D.C. Council member Michael A. Brown has been ordered to amend and refile old campaign finance reports by Monday, but he will not be required to file his most recent report until a city audit is complete.
The D.C. Office of Campaign Finance previously excused Brown (I-At Large) from having to file his report due Aug. 10 while it investigated claims that a “substantial” amount of money was missing from Brown’s coffers.
Auditors have concluded a preliminary investigation, said OCF spokesman Wesley Williams, and Brown must now amend reports dating through June 29 to reflect its findings. That date is when Brown disclosed that he suspected a theft from his campaign account and sacked his former treasurer, Hakim J. Sutton.
But officials are not requiring Brown give an accounting as of the August reporting deadline. That lack of disclosure has already been blasted by one of Brown’s opponents, David Grosso, as well as members of the media.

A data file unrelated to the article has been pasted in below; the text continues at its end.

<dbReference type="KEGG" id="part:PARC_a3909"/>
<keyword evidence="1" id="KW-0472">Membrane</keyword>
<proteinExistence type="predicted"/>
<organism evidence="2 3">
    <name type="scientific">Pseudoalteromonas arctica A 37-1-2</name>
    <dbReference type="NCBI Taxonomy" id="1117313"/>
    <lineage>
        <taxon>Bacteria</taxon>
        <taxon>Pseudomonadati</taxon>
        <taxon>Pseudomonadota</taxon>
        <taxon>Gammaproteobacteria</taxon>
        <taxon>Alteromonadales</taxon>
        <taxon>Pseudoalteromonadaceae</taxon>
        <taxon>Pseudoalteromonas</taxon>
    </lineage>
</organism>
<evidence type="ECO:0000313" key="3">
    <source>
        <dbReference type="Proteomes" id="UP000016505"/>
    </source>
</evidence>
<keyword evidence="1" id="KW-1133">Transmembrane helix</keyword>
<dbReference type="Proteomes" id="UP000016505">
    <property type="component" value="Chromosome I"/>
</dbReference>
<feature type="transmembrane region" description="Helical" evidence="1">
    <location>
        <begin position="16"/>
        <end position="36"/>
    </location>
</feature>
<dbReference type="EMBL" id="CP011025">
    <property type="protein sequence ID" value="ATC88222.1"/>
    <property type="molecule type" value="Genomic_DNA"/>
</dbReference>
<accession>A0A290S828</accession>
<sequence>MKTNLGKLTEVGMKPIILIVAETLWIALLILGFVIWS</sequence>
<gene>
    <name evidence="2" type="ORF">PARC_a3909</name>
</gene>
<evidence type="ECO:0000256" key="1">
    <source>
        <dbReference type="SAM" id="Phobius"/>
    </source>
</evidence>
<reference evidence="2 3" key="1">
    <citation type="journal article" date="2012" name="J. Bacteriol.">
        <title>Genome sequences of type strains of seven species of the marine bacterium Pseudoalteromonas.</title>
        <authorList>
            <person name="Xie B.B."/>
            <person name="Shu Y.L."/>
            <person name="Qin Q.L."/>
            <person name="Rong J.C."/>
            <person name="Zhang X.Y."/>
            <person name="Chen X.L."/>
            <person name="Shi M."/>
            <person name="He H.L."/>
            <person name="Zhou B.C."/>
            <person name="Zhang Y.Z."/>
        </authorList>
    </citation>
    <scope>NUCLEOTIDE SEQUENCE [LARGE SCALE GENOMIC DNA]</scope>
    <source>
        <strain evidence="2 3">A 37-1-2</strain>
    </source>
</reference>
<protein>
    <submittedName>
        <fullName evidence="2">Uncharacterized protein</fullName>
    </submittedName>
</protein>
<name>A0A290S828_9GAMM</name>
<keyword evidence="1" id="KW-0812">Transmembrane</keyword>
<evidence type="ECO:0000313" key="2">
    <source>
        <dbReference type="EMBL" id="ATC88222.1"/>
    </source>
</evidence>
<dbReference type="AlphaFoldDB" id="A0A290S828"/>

After the August deadline, Brown voluntarily disclosed a list of donations totaling $30,000, but he has not offered information on recent campaign expenditures or his bank balance — information included in mandatory campaign finance reports.
“The effect of this decision leaves voters in the dark about Mr. Brown’s finances,” a recent Washington Post editorial said.
Until the preliminary audit report is made final, it remains confidential, Williams said, and that goes as well for any side letter accompanying Brown’s forthcoming finance filing explaining the state of his accounting.
That means it could be weeks or months before there’s a full accounting of what exactly happened to Brown’s war chest. But next week’s filing should give an idea of just how much money went missing.
Brown campaign spokesman Asher Corson declined to share a copy of the preliminary audit report but said more information will be forthcoming Monday.
“We want to have our response included when [the audit report] comes out,” he said, noting that Brown himself asked for the audit to be done.
Corson added that the campaign had expected to file amended reports in due course, “and we look forward to doing so.”
Grosso said the new disclosure is a “half victory.”
“It’s good to at least know what is going on with his account,” he said. “Still, giving him a pass on the Aug. 10 report gives different standards to him as the rest of us in this campaign.” Grosso added that he might consider filing suit to force Brown to disclose his campaign finances.